http://www.dallasnews.com/entertainment/columnists/scott-cantrell/20130609-ukrainian-pianist-vadym-kholodenko-claims-cliburn-competition-s-first-prize.ece

Cliburn's hands


Classical music: After the recent death of its namesake, the 14th Van Cliburn International Piano Competition is being held May 24-June 9 in Fort Worth, Texas. Here are links to many kinds of information, including live webcasts of performances, lists of competitors and repertoire, and blogs of the competition rounds. Plus, the Middleton Community Orchestra closes out its season Wednesday night.

May 28, 2013
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A REMINDER: Tomorrow night (Wednesday, May 29) at 7:30 p.m. in the Middle Performing Arts of Middleton High School, the Middleton Community Orchestra (below, performing under conductor Steve Kurr) will wrap up its third season with a performance of  “Romantic Favorites” that include Schumann’s “Julius Caesar” Overture, Saint-Saens’ Cello Concerto No. 1 with UW-Madison student Mark Bridges as soloist, and Tchaikovsky’s famous and final Symphony No. 6 (“Pathetique”). Tickets are $10 for adults, free for students and young people. The box office opens at 6:30 p.m. and the doors open at 7 p.m. Here is a link to more information in a post I did late last week that also includes a review of last season’s closer: https://welltempered.wordpress.com/2013/05/24/classical-music-the-middleton-community-orchestra-wraps-up-its-third-season-this-wednesday-night-with-tchaikovskys-symphony-no-6-pathetique-schumanns-julius-c/

Middleton Community Orchestra Steve Kurr conducting

By Jacob Stockinger

The 14th Van Cliburn International Piano Competition, which takes place every four years, is underway. The playing started last Friday, May 24, and will run through Sunday, June 9.

The competition seems to be facing some challenges, including possible conflicts of interest between teacher-judges and contestants.

But perhaps the biggest challenge is maintaining its high public profile after the death in February at age 78 from bone cancer of its world-famous namesake, the virtuoso pianist Van Cliburn (below, performing in 1993.).

rememberingcliburn

Here is a fine background story about the challenges and problems facing the competition after the death of its namesake in The New York Times:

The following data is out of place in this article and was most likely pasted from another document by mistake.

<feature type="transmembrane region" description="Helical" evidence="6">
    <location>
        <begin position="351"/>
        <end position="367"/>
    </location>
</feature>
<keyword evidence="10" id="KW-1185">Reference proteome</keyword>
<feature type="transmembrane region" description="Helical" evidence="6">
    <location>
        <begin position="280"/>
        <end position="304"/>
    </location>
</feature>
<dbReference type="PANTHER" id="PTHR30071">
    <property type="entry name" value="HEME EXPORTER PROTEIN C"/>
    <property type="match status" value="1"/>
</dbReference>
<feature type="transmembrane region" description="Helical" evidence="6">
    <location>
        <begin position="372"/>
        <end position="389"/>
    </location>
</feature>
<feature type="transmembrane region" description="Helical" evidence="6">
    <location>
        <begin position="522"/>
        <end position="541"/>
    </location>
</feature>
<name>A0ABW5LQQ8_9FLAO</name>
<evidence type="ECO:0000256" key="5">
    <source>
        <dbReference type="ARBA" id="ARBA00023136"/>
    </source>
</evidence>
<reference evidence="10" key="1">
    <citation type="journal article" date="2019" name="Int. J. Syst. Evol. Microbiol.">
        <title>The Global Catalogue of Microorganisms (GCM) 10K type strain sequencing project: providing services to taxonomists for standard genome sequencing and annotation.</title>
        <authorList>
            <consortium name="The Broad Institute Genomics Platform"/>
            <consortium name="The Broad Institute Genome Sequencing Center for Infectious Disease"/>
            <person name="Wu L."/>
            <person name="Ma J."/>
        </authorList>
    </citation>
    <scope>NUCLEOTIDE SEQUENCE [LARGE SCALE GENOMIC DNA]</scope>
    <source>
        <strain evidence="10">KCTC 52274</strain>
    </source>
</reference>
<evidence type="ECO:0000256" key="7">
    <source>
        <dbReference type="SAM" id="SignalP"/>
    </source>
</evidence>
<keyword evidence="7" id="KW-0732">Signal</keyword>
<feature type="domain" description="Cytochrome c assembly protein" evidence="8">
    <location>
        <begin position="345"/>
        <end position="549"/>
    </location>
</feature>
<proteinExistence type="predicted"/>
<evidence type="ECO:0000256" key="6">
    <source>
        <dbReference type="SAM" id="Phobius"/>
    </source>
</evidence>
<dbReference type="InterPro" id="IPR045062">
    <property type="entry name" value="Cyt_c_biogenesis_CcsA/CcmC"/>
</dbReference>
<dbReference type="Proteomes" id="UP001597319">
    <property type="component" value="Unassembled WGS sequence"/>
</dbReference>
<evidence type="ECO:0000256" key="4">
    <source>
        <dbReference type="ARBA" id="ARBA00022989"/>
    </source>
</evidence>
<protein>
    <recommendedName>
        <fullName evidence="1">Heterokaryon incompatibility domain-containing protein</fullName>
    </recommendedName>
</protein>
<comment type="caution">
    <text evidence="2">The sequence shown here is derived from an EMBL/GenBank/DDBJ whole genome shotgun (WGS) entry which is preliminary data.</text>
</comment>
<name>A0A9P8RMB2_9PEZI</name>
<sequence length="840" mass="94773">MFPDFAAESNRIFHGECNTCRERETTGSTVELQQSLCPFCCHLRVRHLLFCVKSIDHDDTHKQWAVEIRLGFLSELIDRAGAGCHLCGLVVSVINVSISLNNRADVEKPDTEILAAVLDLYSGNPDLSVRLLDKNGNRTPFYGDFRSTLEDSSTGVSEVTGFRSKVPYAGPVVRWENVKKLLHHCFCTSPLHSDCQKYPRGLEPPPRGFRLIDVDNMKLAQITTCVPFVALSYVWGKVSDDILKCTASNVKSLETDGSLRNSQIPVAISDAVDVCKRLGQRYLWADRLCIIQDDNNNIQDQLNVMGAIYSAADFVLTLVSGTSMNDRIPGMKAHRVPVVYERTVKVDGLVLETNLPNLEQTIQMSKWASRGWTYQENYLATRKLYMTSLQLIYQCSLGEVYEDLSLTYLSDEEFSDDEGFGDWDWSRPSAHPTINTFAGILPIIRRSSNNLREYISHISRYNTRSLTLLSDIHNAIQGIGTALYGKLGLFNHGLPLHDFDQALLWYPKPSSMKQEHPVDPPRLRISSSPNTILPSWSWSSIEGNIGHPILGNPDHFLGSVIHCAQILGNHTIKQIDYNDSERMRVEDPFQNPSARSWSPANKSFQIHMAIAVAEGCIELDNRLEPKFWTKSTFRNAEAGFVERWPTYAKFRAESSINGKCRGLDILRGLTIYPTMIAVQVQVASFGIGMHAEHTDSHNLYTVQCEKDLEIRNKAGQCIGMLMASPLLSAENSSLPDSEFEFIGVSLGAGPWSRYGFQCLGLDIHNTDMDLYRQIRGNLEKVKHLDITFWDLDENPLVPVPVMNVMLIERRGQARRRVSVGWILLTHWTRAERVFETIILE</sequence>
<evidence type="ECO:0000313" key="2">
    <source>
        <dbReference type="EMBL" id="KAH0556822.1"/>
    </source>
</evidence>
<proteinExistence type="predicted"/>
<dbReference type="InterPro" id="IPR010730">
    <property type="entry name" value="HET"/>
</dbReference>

http://www.nytimes.com/2013/05/19/arts/music/in-texas-van-cliburn-piano-contest-goes-on-without-him.html?_r=0

And here is a link to a story by famed critic Norman Lebrecht (below) about why there are five Chinese competitors, but none from Britain, Germany or Austria and why all the names are unfamiliar to the general public or even most serious piano-philes:

http://www.artsjournal.com/slippeddisc/2013/03/five-chinese-no-brits-or-germans-in-van-cliburn-competition-finals.html

norman_lebrecht

Here is a link to the competitors:

http://www.cliburn.org/cliburn-competition/current-competitors/competitor-details/?ID=543

If you want to see the repertoire list of what all 30 competitors will perform, you have to take a roundabout way.

Go to the Competitors page at the foundation’s home website and click on their name. Then you have a choice of links to Biography and or to Competition Repertoire for each phase. I find the repertoire list valuable and fascinating for its psychology of building up to a win. A lot of the choices make sense, but some seem pretty far out and risky.

There are SEVEN American contestants – almost one-quarter of all the contestants. Check them out:

http://www.cliburn.org/cliburn-competition/

Here is a link to the performance schedule:

http://www.cliburn.org/cliburn-competition/performance-schedule/

2013 Van Cliburn competition 2013

Here is a link to the blog on the foundation’s website:

http://www.cliburn.org/cliburn-competition/competition-blog/

Here is a link to the live webcasts:

http://www.cliburn.org/cliburn-competition/live-webcast/ (Below is a YouTube video of Claire Huangci performing Kapustin’s Concert Etude, Op. 40, No.1, during the Preliminary Round).

Here is a link to story in the Fort Worth Star Telegram

http://www.star-telegram.com/2013/05/23/4880373/todays-competitors.html

And here is a link to the Dallas Morning News, which has both news stories and a daily blog about the compeititon

http://www.dallasnews.com/entertainment/columnists/scott-cantrell/20130522-your-guide-to-the-cliburn-competition-from-social-media-coverage-to-live-streams.ece

http://artsblog.dallasnews.com/2013/05/cliburn-competition-day-1-morning-and-afternoon-performances.html/

Both newspapers feature daily blogs of various rounds and contestants with some pretty informed judgments.